For most property managers, the number-one complaint from building users is the condition of restrooms. In a park and recreation center, the bathrooms also become the one area that takes the most time to clean and maintain.
The professional cleaning industry is well aware of this conundrum, and over the years various products, systems, and cleaning methods have been introduced to address the problem. While some of these products and methods have proven more effective than others, it has become clear that there is an additional piece to the puzzle—having an effective process for cleaning restrooms.
Enter Process Cleaning
What is now referred to as “process cleaning” was introduced several years ago in a school district in the Reno, Nev., area. Rex Morrison, a former custodian and administrator for the WashoeCountySchool District, was looking for not only a more efficient way to clean but also a way to make it more consistent. Why were there fewer cleaning complaints from one custodial worker than from another, when both were trained in the same cleaning methods and essentially following the same cleaning procedures?
To address this problem, Morrison developed the following process: All cleaning tasks are to be performed in a specific, predetermined order. According to Morrison, “The best way to clean is with a system in which tasks are structured like a row of dominos, so [that] one step logically falls toward the next.”
Specialized cleaning projects are to be performed on a set schedule; high and low dusting, for instance, is not delayed until building users complain but performed at specific times to prevent those complaints from ever being made. And cleaning is to be started at the entrance of a room, working inward.
Morrison also insisted that a worker lock the door while he or she is cleaning a room. While this may help with any security issues, the main reason is that the cleaning becomes more focused: disruptions are eliminated. When a worker is interrupted while cleaning, invariably the work is not completed as effectively as it should be, and sometimes the worker may have to start all over. This takes up precious time, and when it comes to cleaning, time is money.
Applying The “Process” To Restrooms
After developing his initial cleaning process for most areas of a facility, Morrison took a longer time to develop a process to clean restrooms because of their special needs. For instance, he saw immediately that starting the cleaning process at the door entry and working inward does not work for restrooms. Instead, what eventually evolved as the best process was a “top-down” approach—start by cleaning high areas, including ceilings as needed, and then proceed to the walls, doors, high-touch areas like switches and window ledges, mirrors, and then counters, fixtures, and floors.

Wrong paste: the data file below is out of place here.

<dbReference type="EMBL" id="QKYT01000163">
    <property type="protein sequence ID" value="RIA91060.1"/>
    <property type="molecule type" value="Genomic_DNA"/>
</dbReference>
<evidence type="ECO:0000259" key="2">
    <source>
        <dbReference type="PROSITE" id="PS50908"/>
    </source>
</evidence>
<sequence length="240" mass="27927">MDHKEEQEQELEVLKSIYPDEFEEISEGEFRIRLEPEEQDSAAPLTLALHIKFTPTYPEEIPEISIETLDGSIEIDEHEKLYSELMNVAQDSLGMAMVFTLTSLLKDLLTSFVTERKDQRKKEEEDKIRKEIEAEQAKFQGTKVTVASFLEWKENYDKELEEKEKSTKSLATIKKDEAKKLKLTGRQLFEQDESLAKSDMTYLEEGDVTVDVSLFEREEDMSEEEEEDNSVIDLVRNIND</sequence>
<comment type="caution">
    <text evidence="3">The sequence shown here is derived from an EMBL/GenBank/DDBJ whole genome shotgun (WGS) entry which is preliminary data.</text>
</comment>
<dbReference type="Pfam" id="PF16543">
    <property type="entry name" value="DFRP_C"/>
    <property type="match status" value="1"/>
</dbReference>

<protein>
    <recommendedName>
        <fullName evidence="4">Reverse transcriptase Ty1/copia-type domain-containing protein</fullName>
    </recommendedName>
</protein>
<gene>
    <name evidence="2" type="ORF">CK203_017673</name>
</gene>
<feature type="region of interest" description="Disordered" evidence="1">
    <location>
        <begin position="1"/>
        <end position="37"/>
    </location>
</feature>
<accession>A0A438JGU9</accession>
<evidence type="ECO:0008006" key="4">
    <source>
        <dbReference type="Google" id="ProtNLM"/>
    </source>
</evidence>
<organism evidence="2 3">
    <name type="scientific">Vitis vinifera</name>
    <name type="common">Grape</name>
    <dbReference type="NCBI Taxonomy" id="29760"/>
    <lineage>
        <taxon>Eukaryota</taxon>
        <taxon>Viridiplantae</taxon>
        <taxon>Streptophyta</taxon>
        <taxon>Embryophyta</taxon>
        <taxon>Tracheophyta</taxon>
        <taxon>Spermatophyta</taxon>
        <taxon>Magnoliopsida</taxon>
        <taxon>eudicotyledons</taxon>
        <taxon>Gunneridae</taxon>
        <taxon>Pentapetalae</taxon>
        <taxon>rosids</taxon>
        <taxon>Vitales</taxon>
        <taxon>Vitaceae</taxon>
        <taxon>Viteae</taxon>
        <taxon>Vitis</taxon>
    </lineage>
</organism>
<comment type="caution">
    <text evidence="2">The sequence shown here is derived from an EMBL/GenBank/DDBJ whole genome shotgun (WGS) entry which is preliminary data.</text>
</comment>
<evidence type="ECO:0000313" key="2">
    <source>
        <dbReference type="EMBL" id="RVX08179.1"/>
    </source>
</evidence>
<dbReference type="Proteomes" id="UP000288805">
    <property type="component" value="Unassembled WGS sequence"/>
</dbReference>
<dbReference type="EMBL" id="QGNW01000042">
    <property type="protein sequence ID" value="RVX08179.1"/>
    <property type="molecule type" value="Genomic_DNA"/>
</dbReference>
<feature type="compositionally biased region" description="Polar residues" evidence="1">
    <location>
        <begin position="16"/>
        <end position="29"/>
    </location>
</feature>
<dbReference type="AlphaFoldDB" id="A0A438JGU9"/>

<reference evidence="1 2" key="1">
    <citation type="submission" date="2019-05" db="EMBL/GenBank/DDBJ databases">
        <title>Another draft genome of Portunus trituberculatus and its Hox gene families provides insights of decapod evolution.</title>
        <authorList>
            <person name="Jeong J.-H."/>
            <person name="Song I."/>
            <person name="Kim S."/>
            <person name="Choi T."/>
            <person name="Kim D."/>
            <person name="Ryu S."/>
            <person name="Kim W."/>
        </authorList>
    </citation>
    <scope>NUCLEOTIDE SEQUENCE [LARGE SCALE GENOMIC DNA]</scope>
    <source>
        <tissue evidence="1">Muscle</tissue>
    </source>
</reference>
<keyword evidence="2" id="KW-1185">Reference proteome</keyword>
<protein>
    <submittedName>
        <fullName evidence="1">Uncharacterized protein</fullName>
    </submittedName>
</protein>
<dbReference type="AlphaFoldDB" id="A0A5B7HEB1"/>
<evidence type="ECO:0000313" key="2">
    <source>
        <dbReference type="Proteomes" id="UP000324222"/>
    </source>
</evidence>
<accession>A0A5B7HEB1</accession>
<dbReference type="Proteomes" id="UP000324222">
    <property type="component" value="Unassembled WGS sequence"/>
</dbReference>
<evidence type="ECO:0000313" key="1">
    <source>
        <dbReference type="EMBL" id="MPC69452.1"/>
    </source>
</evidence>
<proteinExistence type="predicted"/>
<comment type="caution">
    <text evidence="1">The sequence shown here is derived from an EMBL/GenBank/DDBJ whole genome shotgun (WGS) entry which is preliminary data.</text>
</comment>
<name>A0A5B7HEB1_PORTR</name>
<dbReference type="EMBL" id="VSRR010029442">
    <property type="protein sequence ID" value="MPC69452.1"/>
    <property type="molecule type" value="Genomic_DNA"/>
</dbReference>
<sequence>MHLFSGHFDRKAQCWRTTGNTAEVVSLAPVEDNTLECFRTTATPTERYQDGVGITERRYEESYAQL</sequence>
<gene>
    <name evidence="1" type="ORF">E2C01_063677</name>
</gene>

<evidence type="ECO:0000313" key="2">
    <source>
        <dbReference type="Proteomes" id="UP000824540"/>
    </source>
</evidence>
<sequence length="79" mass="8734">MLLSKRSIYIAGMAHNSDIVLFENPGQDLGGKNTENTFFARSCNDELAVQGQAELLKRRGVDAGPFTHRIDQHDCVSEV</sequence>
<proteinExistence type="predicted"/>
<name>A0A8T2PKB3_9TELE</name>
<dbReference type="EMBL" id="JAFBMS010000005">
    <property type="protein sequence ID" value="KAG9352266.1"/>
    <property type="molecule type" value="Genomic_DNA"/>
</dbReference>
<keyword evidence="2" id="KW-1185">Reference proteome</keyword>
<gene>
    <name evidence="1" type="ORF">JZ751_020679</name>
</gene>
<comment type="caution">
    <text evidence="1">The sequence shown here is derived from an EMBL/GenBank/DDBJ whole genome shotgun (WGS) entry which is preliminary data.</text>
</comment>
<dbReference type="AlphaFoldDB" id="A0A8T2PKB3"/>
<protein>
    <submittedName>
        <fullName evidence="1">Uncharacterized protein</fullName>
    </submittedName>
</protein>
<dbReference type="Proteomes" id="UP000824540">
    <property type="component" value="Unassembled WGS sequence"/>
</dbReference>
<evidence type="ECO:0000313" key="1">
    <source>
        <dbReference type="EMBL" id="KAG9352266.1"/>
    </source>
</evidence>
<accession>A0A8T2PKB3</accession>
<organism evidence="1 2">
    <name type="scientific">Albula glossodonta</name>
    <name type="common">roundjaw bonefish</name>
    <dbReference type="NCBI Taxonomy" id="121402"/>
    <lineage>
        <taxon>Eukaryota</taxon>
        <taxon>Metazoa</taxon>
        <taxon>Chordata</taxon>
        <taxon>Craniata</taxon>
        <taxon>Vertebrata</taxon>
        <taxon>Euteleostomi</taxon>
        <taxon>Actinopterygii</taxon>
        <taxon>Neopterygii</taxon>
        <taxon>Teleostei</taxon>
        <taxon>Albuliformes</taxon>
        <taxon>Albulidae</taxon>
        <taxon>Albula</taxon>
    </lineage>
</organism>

Another part of the process included designating certain areas in restrooms that needed to be cleaned but not necessarily every time, and then devising a map with an assigned color for the frequency of the cleaning task. For instance, blue would indicate areas to be cleaned every Monday, green might designate areas to be cleaned every Wednesday, etc.
Morrison’s process started to make restroom cleaning more uniform, hygienic, and efficient. However, a problem area remained: the floors. Originally, the system specified using mops and buckets, which was the traditional way to clean the floors. Later, Morrison and his nonprofit organization, Process Cleaning for Healthy Schools (PC4HS), acknowledged the shortcomings of the mop-and-bucket system. While the company does not recommend a specific alternative product, brand, or equipment, it does report that using spray-and-vac cleaning systems, commonly known as “no-touch” systems, proves to be more effective than mops and buckets, and more hygienic as well.*
These machines automate the cleaning process. With some, metered amounts of a chemical are applied to all surfaces, which are then power-rinsed clean, and the built-in vacuum (found on some units but not all) removes moisture and contaminants. While different cleaning manufacturers now make variations of these machines, park and rec administrators considering such a system are advised to investigate the options in order to select the system that best meets their needs.
More Cleaning Goals Realized
According to Morrison, there is another benefit to process cleaning that was not immediately realized—the impact it would have on worker morale. Many cleaning workers get stuck in performing their tasks, sometimes lacking any energy for their work, but teaching them a new system has added a new enthusiasm for the job … as well as the end results.
*Studies conducted by Dr. Jay Glasel, formerly with the University of Maryland and now with Global Scientific Consulting (LLC), indicate that using spray-and-vac cleaning systems reduces the amount of ATP (adenosine triphosphate) on surfaces, in many cases significantly. While ATP does not indicate specific contaminants are present on a surface, the higher the ATP reading, the greater the concern that they are present.
Robert Kravitz is a frequent writer for the professional cleaning industry. Reach him at firstname.lastname@example.org.